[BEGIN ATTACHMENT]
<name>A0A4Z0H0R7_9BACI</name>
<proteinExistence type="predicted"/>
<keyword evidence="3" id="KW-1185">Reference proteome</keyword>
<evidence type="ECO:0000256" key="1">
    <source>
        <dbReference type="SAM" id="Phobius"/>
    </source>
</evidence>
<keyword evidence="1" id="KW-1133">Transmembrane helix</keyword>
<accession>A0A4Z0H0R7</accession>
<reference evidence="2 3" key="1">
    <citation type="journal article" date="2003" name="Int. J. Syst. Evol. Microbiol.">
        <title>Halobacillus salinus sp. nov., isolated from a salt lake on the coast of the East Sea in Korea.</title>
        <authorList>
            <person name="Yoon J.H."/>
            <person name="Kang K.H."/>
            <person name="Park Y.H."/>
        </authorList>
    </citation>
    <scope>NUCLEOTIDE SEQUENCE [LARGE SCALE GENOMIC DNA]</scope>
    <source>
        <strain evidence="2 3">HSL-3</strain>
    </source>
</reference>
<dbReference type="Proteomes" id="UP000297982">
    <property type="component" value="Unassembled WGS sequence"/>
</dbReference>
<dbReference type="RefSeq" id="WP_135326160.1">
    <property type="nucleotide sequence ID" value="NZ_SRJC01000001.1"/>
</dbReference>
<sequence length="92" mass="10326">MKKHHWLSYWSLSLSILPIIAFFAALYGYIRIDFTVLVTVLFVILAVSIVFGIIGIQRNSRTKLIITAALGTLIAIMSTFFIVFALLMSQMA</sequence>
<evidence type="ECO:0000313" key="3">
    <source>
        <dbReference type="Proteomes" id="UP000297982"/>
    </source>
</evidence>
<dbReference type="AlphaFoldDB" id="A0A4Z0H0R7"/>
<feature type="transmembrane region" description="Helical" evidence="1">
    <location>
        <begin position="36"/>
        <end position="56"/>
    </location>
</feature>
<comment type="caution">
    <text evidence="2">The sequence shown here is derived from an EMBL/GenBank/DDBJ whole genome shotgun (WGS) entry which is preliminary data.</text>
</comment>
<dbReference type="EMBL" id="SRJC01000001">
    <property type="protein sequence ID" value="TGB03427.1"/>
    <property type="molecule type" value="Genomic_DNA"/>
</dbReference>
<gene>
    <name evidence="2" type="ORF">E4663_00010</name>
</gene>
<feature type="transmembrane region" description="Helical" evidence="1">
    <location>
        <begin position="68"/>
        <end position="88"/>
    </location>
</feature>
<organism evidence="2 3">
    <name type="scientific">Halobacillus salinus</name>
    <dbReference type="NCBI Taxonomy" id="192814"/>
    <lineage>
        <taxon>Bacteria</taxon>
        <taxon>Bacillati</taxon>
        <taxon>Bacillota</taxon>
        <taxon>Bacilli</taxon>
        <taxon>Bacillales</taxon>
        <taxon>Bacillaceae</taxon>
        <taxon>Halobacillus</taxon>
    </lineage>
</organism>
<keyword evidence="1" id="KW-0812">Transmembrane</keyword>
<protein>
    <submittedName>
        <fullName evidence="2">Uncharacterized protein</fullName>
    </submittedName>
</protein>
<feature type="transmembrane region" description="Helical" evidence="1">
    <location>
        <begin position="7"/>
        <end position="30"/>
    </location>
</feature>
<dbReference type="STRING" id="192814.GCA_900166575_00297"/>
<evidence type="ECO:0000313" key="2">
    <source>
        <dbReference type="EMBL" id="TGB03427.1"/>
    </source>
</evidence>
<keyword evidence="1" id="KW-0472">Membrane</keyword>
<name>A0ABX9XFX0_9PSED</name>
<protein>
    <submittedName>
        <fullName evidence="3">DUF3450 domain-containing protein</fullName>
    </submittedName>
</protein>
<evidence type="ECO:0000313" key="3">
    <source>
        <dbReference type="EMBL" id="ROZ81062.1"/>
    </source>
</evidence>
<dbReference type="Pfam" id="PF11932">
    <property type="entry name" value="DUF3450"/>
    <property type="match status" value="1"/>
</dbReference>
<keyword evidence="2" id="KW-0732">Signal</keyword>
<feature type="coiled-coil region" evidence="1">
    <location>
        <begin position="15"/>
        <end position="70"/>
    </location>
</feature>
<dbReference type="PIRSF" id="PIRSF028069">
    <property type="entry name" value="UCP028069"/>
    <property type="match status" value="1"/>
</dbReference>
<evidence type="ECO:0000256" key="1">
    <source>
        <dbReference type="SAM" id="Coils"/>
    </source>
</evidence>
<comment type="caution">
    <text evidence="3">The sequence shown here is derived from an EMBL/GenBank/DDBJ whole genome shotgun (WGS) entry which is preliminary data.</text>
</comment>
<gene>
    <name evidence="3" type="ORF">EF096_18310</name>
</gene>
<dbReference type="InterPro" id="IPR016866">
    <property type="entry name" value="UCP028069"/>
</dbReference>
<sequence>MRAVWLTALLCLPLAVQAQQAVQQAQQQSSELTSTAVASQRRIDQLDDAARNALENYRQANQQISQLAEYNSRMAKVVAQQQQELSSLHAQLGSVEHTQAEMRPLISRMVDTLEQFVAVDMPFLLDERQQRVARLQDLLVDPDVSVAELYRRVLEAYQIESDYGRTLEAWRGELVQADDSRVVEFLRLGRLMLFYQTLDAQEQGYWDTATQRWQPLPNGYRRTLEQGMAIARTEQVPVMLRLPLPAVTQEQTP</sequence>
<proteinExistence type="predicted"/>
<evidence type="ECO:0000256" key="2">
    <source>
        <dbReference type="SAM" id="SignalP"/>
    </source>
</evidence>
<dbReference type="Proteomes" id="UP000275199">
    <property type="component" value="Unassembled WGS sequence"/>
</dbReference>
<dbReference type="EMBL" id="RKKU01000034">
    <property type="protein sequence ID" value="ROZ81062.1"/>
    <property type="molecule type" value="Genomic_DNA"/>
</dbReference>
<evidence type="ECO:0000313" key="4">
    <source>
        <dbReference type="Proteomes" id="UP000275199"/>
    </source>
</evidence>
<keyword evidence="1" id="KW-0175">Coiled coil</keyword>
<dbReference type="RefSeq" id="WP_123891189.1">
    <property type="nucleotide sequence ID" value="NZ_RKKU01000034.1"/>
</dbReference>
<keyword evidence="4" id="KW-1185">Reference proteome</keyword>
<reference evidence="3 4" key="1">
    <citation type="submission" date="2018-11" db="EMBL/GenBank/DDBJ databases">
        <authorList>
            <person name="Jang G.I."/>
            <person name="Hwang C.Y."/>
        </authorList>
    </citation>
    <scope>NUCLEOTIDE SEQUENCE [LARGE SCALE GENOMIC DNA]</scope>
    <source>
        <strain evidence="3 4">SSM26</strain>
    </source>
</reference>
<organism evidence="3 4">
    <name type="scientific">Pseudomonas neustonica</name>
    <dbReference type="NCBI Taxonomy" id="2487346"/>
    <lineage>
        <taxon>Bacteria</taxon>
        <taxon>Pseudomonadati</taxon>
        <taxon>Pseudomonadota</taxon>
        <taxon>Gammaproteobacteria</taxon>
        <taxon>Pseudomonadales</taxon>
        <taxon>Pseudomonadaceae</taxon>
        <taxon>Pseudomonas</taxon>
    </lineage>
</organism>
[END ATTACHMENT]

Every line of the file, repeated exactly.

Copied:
<name>A0A4Z0H0R7_9BACI</name>
<proteinExistence type="predicted"/>
<keyword evidence="3" id="KW-1185">Reference proteome</keyword>
<evidence type="ECO:0000256" key="1">
    <source>
        <dbReference type="SAM" id="Phobius"/>
    </source>
</evidence>
<keyword evidence="1" id="KW-1133">Transmembrane helix</keyword>
<accession>A0A4Z0H0R7</accession>
<reference evidence="2 3" key="1">
    <citation type="journal article" date="2003" name="Int. J. Syst. Evol. Microbiol.">
        <title>Halobacillus salinus sp. nov., isolated from a salt lake on the coast of the East Sea in Korea.</title>
        <authorList>
            <person name="Yoon J.H."/>
            <person name="Kang K.H."/>
            <person name="Park Y.H."/>
        </authorList>
    </citation>
    <scope>NUCLEOTIDE SEQUENCE [LARGE SCALE GENOMIC DNA]</scope>
    <source>
        <strain evidence="2 3">HSL-3</strain>
    </source>
</reference>
<dbReference type="Proteomes" id="UP000297982">
    <property type="component" value="Unassembled WGS sequence"/>
</dbReference>
<dbReference type="RefSeq" id="WP_135326160.1">
    <property type="nucleotide sequence ID" value="NZ_SRJC01000001.1"/>
</dbReference>
<sequence length="92" mass="10326">MKKHHWLSYWSLSLSILPIIAFFAALYGYIRIDFTVLVTVLFVILAVSIVFGIIGIQRNSRTKLIITAALGTLIAIMSTFFIVFALLMSQMA</sequence>
<evidence type="ECO:0000313" key="3">
    <source>
        <dbReference type="Proteomes" id="UP000297982"/>
    </source>
</evidence>
<dbReference type="AlphaFoldDB" id="A0A4Z0H0R7"/>
<feature type="transmembrane region" description="Helical" evidence="1">
    <location>
        <begin position="36"/>
        <end position="56"/>
    </location>
</feature>
<comment type="caution">
    <text evidence="2">The sequence shown here is derived from an EMBL/GenBank/DDBJ whole genome shotgun (WGS) entry which is preliminary data.</text>
</comment>
<dbReference type="EMBL" id="SRJC01000001">
    <property type="protein sequence ID" value="TGB03427.1"/>
    <property type="molecule type" value="Genomic_DNA"/>
</dbReference>
<gene>
    <name evidence="2" type="ORF">E4663_00010</name>
</gene>
<feature type="transmembrane region" description="Helical" evidence="1">
    <location>
        <begin position="68"/>
        <end position="88"/>
    </location>
</feature>
<organism evidence="2 3">
    <name type="scientific">Halobacillus salinus</name>
    <dbReference type="NCBI Taxonomy" id="192814"/>
    <lineage>
        <taxon>Bacteria</taxon>
        <taxon>Bacillati</taxon>
        <taxon>Bacillota</taxon>
        <taxon>Bacilli</taxon>
        <taxon>Bacillales</taxon>
        <taxon>Bacillaceae</taxon>
        <taxon>Halobacillus</taxon>
    </lineage>
</organism>
<keyword evidence="1" id="KW-0812">Transmembrane</keyword>
<protein>
    <submittedName>
        <fullName evidence="2">Uncharacterized protein</fullName>
    </submittedName>
</protein>
<feature type="transmembrane region" description="Helical" evidence="1">
    <location>
        <begin position="7"/>
        <end position="30"/>
    </location>
</feature>
<dbReference type="STRING" id="192814.GCA_900166575_00297"/>
<evidence type="ECO:0000313" key="2">
    <source>
        <dbReference type="EMBL" id="TGB03427.1"/>
    </source>
</evidence>
<keyword evidence="1" id="KW-0472">Membrane</keyword>
<name>A0ABX9XFX0_9PSED</name>
<protein>
    <submittedName>
        <fullName evidence="3">DUF3450 domain-containing protein</fullName>
    </submittedName>
</protein>
<evidence type="ECO:0000313" key="3">
    <source>
        <dbReference type="EMBL" id="ROZ81062.1"/>
    </source>
</evidence>
<dbReference type="Pfam" id="PF11932">
    <property type="entry name" value="DUF3450"/>
    <property type="match status" value="1"/>
</dbReference>
<keyword evidence="2" id="KW-0732">Signal</keyword>
<feature type="coiled-coil region" evidence="1">
    <location>
        <begin position="15"/>
        <end position="70"/>
    </location>
</feature>
<dbReference type="PIRSF" id="PIRSF028069">
    <property type="entry name" value="UCP028069"/>
    <property type="match status" value="1"/>
</dbReference>
<evidence type="ECO:0000256" key="1">
    <source>
        <dbReference type="SAM" id="Coils"/>
    </source>
</evidence>
<comment type="caution">
    <text evidence="3">The sequence shown here is derived from an EMBL/GenBank/DDBJ whole genome shotgun (WGS) entry which is preliminary data.</text>
</comment>
<gene>
    <name evidence="3" type="ORF">EF096_18310</name>
</gene>
<dbReference type="InterPro" id="IPR016866">
    <property type="entry name" value="UCP028069"/>
</dbReference>
<sequence>MRAVWLTALLCLPLAVQAQQAVQQAQQQSSELTSTAVASQRRIDQLDDAARNALENYRQANQQISQLAEYNSRMAKVVAQQQQELSSLHAQLGSVEHTQAEMRPLISRMVDTLEQFVAVDMPFLLDERQQRVARLQDLLVDPDVSVAELYRRVLEAYQIESDYGRTLEAWRGELVQADDSRVVEFLRLGRLMLFYQTLDAQEQGYWDTATQRWQPLPNGYRRTLEQGMAIARTEQVPVMLRLPLPAVTQEQTP</sequence>
<proteinExistence type="predicted"/>
<evidence type="ECO:0000256" key="2">
    <source>
        <dbReference type="SAM" id="SignalP"/>
    </source>
</evidence>
<dbReference type="Proteomes" id="UP000275199">
    <property type="component" value="Unassembled WGS sequence"/>
</dbReference>
<dbReference type="EMBL" id="RKKU01000034">
    <property type="protein sequence ID" value="ROZ81062.1"/>
    <property type="molecule type" value="Genomic_DNA"/>
</dbReference>
<evidence type="ECO:0000313" key="4">
    <source>
        <dbReference type="Proteomes" id="UP000275199"/>
    </source>
</evidence>
<keyword evidence="1" id="KW-0175">Coiled coil</keyword>
<dbReference type="RefSeq" id="WP_123891189.1">
    <property type="nucleotide sequence ID" value="NZ_RKKU01000034.1"/>
</dbReference>
<keyword evidence="4" id="KW-1185">Reference proteome</keyword>
<reference evidence="3 4" key="1">
    <citation type="submission" date="2018-11" db="EMBL/GenBank/DDBJ databases">
        <authorList>
            <person name="Jang G.I."/>
            <person name="Hwang C.Y."/>
        </authorList>
    </citation>
    <scope>NUCLEOTIDE SEQUENCE [LARGE SCALE GENOMIC DNA]</scope>
    <source>
        <strain evidence="3 4">SSM26</strain>
    </source>
</reference>
<organism evidence="3 4">
    <name type="scientific">Pseudomonas neustonica</name>
    <dbReference type="NCBI Taxonomy" id="2487346"/>
    <lineage>
        <taxon>Bacteria</taxon>
        <taxon>Pseudomonadati</taxon>
        <taxon>Pseudomonadota</taxon>
        <taxon>Gammaproteobacteria</taxon>
        <taxon>Pseudomonadales</taxon>
        <taxon>Pseudomonadaceae</taxon>
        <taxon>Pseudomonas</taxon>
    </lineage>
</organism>